Best Practices for Digital Product Design
How to scare away your most loyal customers: Magazine apps and why the Web isn’t dead yet
I need to read. Always have. I can down books a lot faster than most, and I am bereft without something meaningful to read, especially on my frequent business trips.
Anyone who knows me knows I love Vanity Fair as much as I love cyberpunk. They also know I spend a lot of time evaluating user experience (UX) for magazine apps, and all sorts of other digital products. So what does it mean when someone like me, who can’t go without reading material for a day, AND owns an iPad, is unwilling to entrust my reading addiction to digital while on the road?
On this trip – to the renowned IXDA/Interaction conference, in Boulder this year – I decided to go paperless. Download the Lady Gaga issue of VF, which I’d missed, download Neal Stephenson’s Snow Crash for an umpteenth read (appropriate, since IXD11′s closing speaker is cyberpunk icon Bruce Sterling). And in both cases, I wished I’d brought print.
Recently we saw a FOLIO: newsletter item: “The web is over,” stated with gravitas. While I have a lot of respect for FOLIO:, and was often a lone voice for digital in the dark days of the last decade, I have to say: Not so fast. Because the Perfect Storm of conflicting app user experience standards, revenue models, and plain old new technology growing pains continues to under-serve magazine readers.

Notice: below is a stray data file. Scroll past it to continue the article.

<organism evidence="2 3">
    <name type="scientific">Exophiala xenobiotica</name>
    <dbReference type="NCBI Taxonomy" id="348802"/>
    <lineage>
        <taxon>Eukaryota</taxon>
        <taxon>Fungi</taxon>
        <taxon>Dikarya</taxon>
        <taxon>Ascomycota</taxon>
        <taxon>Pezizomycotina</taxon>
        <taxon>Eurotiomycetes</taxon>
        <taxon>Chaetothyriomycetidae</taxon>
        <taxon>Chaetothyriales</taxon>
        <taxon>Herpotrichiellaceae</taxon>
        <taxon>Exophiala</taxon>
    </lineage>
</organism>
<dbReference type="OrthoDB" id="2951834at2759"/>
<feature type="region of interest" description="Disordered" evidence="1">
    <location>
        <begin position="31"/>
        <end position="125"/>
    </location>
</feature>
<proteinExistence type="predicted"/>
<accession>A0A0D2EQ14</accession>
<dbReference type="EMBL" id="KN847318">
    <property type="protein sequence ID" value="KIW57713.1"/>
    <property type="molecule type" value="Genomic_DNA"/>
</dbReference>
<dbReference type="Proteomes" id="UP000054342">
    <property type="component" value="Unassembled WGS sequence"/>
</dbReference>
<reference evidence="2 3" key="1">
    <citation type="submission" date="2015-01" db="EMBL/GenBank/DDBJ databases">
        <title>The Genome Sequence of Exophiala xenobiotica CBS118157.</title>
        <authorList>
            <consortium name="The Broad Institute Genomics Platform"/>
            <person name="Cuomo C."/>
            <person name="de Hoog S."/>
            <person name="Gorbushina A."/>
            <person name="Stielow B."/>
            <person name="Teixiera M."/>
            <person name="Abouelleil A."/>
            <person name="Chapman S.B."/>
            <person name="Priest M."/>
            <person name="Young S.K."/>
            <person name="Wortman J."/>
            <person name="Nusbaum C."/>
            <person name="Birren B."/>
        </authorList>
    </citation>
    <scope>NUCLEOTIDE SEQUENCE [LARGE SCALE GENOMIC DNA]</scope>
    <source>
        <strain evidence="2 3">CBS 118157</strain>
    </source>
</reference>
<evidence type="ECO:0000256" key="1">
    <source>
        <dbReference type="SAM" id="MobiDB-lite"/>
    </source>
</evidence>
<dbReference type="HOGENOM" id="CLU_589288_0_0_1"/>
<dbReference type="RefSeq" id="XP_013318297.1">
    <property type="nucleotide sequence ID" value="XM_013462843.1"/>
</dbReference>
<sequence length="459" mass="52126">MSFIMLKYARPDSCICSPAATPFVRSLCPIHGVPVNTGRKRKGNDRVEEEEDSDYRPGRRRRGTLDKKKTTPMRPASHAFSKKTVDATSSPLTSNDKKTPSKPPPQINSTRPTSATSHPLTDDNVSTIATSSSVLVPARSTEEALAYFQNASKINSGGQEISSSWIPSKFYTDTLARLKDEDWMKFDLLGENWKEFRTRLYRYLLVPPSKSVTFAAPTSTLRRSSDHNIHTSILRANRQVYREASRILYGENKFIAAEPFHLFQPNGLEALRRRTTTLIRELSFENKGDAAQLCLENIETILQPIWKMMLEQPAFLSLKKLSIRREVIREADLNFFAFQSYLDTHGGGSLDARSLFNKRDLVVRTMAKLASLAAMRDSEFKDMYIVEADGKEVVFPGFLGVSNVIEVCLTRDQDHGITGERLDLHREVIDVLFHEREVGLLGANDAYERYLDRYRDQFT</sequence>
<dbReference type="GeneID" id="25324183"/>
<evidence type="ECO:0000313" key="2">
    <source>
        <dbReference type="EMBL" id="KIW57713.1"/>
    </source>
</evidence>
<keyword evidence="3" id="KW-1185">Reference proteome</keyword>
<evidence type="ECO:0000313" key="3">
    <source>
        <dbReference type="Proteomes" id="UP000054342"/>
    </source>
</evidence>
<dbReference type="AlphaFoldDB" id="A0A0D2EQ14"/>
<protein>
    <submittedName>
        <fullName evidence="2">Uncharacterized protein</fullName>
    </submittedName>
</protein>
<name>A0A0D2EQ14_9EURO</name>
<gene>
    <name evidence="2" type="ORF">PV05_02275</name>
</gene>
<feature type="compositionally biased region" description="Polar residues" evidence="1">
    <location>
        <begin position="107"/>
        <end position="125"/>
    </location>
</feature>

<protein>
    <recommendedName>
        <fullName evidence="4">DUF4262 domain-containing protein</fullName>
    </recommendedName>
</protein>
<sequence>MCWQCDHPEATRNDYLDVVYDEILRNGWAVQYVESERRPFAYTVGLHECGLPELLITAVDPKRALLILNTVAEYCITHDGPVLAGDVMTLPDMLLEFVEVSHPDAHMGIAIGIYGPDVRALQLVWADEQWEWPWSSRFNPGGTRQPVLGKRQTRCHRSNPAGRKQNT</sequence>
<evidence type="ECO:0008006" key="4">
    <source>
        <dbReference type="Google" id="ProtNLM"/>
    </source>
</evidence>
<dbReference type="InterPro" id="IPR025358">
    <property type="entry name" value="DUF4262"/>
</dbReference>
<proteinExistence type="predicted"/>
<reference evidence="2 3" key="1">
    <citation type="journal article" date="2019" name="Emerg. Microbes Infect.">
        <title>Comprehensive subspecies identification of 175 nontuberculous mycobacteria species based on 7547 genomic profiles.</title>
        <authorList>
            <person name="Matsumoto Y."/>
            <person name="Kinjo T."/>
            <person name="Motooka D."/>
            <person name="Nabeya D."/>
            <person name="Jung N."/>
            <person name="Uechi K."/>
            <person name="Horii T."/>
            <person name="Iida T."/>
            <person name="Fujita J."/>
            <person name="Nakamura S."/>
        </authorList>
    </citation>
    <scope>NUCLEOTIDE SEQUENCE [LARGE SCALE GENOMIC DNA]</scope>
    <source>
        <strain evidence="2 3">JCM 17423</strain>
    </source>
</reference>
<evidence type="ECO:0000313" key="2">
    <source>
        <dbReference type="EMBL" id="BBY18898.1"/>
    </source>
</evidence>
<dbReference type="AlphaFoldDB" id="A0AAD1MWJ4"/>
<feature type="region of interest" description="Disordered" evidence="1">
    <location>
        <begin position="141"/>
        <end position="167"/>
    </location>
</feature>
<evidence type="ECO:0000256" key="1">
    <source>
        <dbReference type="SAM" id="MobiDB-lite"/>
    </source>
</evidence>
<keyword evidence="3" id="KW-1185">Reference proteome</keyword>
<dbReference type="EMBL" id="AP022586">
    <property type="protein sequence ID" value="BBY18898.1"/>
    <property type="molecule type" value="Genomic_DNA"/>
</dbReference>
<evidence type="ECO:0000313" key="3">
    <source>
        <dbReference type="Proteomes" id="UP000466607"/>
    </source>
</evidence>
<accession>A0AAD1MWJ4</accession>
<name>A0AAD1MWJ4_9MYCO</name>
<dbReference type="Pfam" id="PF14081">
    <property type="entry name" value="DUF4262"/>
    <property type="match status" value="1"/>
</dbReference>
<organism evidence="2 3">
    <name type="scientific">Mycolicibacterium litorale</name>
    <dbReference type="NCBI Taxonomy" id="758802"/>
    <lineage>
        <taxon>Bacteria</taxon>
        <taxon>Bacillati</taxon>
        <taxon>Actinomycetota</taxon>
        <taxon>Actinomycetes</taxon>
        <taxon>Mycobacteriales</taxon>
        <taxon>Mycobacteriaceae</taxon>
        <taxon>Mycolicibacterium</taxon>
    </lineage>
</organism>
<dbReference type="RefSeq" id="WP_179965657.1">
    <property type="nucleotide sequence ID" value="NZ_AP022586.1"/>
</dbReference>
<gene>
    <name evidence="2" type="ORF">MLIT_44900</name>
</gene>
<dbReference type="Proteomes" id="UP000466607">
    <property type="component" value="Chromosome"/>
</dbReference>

So, to keep this short: The only advantage of buying VF’s Lady Gaga issue as an app was the availability of the content. Downsides: Excessive download time, and having no clue how far along the download actually was. Having to guess at where the Gaga article was located in the app, since the TOC wouldn’t take me me there. Having to choose between viewing photos and using a readable version of the article.
Now for the Kindle app: I had to go back to the Amazon store three times to make sure Snow Crash had downloaded. (My bank had no trouble tracking the charge, just so you know.)
Meantime, my business partner, digital media veteran Sean Fitzpatrick, sends me this email: “An interesting observation in the comments on Ad Age (note the link to the NY Times article about iPad digital downloads): “An interesting counterpoint to the Wired newsstand sales increase (via Nick Bilton): “This morning I decide to try a little experiment: I opened up my iPad, clicked on the little Wired icon and purchased the magazine’s latest digital issue… For the next phase of the experiment I drove about 12 blocks to a local magazine store in Brooklyn, where I also purchased the latest issue of Wired magazine, this time in print…when I returned home with the glossy paper product in hand, the digital iPad version still hadn’t finished downloading to my iPad. Anybody who reads Wired would call this an Epic Fail. (http://nyti.ms/hh1g8Z) .”
So. I go to the Vanity Fair website and have a good experience. I am less happy with the app. Yet as a digital media analyst, I know that organizations need to think of their websites as a “container” of apps. And until the magazine publishers solve the user experience problems we readers are dealing with now, neither the web, nor print, will be dead. They will simply fail to meet their potential.